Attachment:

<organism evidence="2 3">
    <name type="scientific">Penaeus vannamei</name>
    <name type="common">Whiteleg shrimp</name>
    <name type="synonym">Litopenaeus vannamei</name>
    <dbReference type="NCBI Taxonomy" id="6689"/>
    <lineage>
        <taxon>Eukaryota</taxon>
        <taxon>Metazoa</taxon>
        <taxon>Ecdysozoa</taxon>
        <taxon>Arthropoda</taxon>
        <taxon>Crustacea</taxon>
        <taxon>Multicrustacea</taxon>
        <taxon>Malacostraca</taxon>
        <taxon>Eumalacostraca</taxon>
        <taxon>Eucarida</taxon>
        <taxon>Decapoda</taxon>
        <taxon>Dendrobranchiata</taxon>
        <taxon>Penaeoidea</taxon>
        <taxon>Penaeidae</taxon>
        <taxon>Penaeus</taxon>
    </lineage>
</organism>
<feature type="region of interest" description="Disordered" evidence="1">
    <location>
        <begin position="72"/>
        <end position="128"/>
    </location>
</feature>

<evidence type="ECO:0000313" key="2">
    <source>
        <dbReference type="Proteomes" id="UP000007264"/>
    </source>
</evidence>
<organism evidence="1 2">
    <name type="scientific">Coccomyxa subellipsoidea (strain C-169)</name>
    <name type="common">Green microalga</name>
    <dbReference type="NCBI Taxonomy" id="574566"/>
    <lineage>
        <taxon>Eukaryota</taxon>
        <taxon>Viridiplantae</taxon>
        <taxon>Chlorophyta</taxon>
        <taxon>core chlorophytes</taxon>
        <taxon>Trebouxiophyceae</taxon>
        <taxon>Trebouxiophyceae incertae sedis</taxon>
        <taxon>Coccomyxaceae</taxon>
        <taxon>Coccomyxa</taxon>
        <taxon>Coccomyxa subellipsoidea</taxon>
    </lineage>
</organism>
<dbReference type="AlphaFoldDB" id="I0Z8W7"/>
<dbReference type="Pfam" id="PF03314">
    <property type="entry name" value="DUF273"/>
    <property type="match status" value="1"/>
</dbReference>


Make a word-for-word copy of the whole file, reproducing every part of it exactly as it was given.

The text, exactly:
<organism evidence="2 3">
    <name type="scientific">Penaeus vannamei</name>
    <name type="common">Whiteleg shrimp</name>
    <name type="synonym">Litopenaeus vannamei</name>
    <dbReference type="NCBI Taxonomy" id="6689"/>
    <lineage>
        <taxon>Eukaryota</taxon>
        <taxon>Metazoa</taxon>
        <taxon>Ecdysozoa</taxon>
        <taxon>Arthropoda</taxon>
        <taxon>Crustacea</taxon>
        <taxon>Multicrustacea</taxon>
        <taxon>Malacostraca</taxon>
        <taxon>Eumalacostraca</taxon>
        <taxon>Eucarida</taxon>
        <taxon>Decapoda</taxon>
        <taxon>Dendrobranchiata</taxon>
        <taxon>Penaeoidea</taxon>
        <taxon>Penaeidae</taxon>
        <taxon>Penaeus</taxon>
    </lineage>
</organism>
<feature type="region of interest" description="Disordered" evidence="1">
    <location>
        <begin position="72"/>
        <end position="128"/>
    </location>
</feature>

<evidence type="ECO:0000313" key="2">
    <source>
        <dbReference type="Proteomes" id="UP000007264"/>
    </source>
</evidence>
<organism evidence="1 2">
    <name type="scientific">Coccomyxa subellipsoidea (strain C-169)</name>
    <name type="common">Green microalga</name>
    <dbReference type="NCBI Taxonomy" id="574566"/>
    <lineage>
        <taxon>Eukaryota</taxon>
        <taxon>Viridiplantae</taxon>
        <taxon>Chlorophyta</taxon>
        <taxon>core chlorophytes</taxon>
        <taxon>Trebouxiophyceae</taxon>
        <taxon>Trebouxiophyceae incertae sedis</taxon>
        <taxon>Coccomyxaceae</taxon>
        <taxon>Coccomyxa</taxon>
        <taxon>Coccomyxa subellipsoidea</taxon>
    </lineage>
</organism>
<dbReference type="AlphaFoldDB" id="I0Z8W7"/>
<dbReference type="Pfam" id="PF03314">
    <property type="entry name" value="DUF273"/>
    <property type="match status" value="1"/>
</dbReference>